Every new CVE must be evaluated. The cost of evaluation continues to rise with the sheer number of CVEs plus the increased evaluation time required to compensate for the quality limitations of the upstream information.
Despite the high cost of evaluation, evaluating CVEs is essential. To skimp on evaluation time and cost – and risk missing or incorrectly categorizing a vulnerability – would be even more costly, affecting the product integrity, release timing, and customer trust.
Security Response Management Process Challenges
The internal management of the security response has its own needs and issues.
Data accessibility: the documents are often not aggregated in accessible ways. It may be spread across different groups, stored in multiple locations, exist only in email, and/or may be only partially captured in the organization’s defect and agile tools. This is true especially true if the system was built organically, perhaps based on processes designed for previous CVE volumes and team staffing.
Data aggregation: there is also the problem of effectively looking up and sharing the state of CVEs with regards to defects, products, releases, and programs in general. Without aggregation, it can take large amounts of time to continually regather the information for customers, management, public disclosures, and legal compliance.
Vendors: some companies offload this process to external vendors. These vendors can provide the missing expertise and resources, but this pass-through can reduce customer response times plus this external support can be quite expensive.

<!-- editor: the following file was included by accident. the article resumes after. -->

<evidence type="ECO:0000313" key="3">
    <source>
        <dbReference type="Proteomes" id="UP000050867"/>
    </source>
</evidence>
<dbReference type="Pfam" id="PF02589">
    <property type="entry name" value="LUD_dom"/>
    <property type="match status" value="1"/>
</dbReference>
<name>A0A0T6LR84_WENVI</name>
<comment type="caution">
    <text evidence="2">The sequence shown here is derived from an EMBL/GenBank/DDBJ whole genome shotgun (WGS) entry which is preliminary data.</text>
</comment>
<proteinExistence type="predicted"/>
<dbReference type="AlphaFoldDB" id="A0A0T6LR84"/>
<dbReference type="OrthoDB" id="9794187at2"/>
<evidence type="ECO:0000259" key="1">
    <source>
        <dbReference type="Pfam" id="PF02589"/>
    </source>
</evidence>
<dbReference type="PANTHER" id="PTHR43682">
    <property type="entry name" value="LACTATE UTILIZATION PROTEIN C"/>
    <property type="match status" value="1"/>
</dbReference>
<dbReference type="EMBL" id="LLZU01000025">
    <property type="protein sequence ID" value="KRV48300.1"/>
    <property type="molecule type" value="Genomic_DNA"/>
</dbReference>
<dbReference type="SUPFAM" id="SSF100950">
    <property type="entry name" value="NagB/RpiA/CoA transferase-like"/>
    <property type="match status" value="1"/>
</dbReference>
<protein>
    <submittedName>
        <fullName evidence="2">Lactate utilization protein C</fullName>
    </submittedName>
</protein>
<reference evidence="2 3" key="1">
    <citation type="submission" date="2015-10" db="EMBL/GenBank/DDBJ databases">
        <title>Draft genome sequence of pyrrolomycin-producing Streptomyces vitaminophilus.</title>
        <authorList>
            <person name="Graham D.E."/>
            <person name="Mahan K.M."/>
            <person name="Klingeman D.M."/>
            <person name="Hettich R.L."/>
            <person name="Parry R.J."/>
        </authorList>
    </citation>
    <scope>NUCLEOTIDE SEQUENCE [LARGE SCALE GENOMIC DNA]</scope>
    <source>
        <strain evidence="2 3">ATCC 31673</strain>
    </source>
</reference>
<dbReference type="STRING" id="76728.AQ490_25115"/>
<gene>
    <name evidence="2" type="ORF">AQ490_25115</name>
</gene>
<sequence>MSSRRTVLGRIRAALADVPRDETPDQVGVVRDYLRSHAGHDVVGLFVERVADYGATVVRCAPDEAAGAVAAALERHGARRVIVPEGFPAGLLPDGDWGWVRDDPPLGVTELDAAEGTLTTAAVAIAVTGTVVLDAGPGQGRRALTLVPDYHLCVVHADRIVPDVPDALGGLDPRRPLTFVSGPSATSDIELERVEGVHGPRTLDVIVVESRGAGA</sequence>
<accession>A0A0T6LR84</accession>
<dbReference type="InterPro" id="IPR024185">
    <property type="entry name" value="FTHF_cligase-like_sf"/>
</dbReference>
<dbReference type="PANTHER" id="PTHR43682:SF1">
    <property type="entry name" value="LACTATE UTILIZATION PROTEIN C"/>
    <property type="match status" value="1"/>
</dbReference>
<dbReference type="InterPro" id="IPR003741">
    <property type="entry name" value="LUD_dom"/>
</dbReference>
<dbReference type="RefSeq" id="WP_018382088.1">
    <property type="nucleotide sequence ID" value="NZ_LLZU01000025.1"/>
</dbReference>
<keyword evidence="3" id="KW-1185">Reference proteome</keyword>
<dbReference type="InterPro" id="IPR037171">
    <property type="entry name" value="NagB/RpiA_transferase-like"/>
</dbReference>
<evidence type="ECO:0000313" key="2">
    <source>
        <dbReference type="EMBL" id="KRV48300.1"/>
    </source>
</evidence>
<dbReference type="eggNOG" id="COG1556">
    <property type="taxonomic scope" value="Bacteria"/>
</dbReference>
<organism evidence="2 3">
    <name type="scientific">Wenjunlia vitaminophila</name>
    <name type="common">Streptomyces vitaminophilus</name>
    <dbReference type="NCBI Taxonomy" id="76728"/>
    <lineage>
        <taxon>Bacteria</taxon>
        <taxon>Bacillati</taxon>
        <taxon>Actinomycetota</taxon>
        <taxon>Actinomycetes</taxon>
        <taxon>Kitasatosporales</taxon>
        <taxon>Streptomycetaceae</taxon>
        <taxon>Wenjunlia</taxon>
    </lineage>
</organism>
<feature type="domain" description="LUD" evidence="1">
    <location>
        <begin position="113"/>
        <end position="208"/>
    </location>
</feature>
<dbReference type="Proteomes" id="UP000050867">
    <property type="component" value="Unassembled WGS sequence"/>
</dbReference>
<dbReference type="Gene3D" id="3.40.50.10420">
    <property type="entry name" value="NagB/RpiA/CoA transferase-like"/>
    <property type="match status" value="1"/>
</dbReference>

Scanning Tools: there are many tools (both commercial and open source) that can provide CVE analysis and support. Some tools focus on running systems (e.g. Nesus), and some do source or build time analysis (e.g. Blackduck, Yocto Project “cve-check”). All such tools can be very valuable in catching product issues and providing a protective backstop. However, all have built-in limitations, in that they rely on the available CVE information (plus or minus secret sauce) and are thus vulnerable to all the above issues, reducing the quality of the results or providing ambiguous results that require continue evaluation. Also, none of these systems address the larger process of security management across an organization.
Defect systems: an organization’s defect tracking system is often not the best place to manage the security response. Vulnerabilities are generally across multiple products and may have different impacts and solutions for different releases. In addition, with such systems it can be difficult or impossible to correctly store embargoed information, especially given that each reserved CVE might require a different access list of permitted engineers.
Security Management Costs: Necessary versus Unnecessary
Some tasks are simply the cost of doing business, and while can be complicated are never the less generally well understood and executed.
Examples of necessary costs:
- Tracking upstream CVEs
- Creating and fixing defects
- Providing updates to customers, management
- Providing patches to customers
Many other potential costs are not well understood or managed. While companies may have simply absorbed the lower costs in the past, the costs of today’s higher CVE volume and complexity is or will become too much expense to bear.
Examples of unnecessary costs:
- Repeated manual polling of upstream data, initial report and all updates
- Repeated manual polling of defect status
- Manual analysis of each CVE for vulnerability status, across products
- Manual re-evaluation of each updated CVE for vulnerability status
- Manual tracking and sharing patches, reports, documents, and so forth
- Manual regathering status information for customers, management
- Manual tracking of embargoed data, need-to-know, and “who knew what when” for compliance
- Manual repackaging of data for the organization’s public databases
Best practices and solutions
Here is a list of best practices that can help address the above issues.
- Automate as much of the process as possible
- CVE data gathering
- CVE update polling, with filtered change notifications
- Defect update polling, with filtered change notifications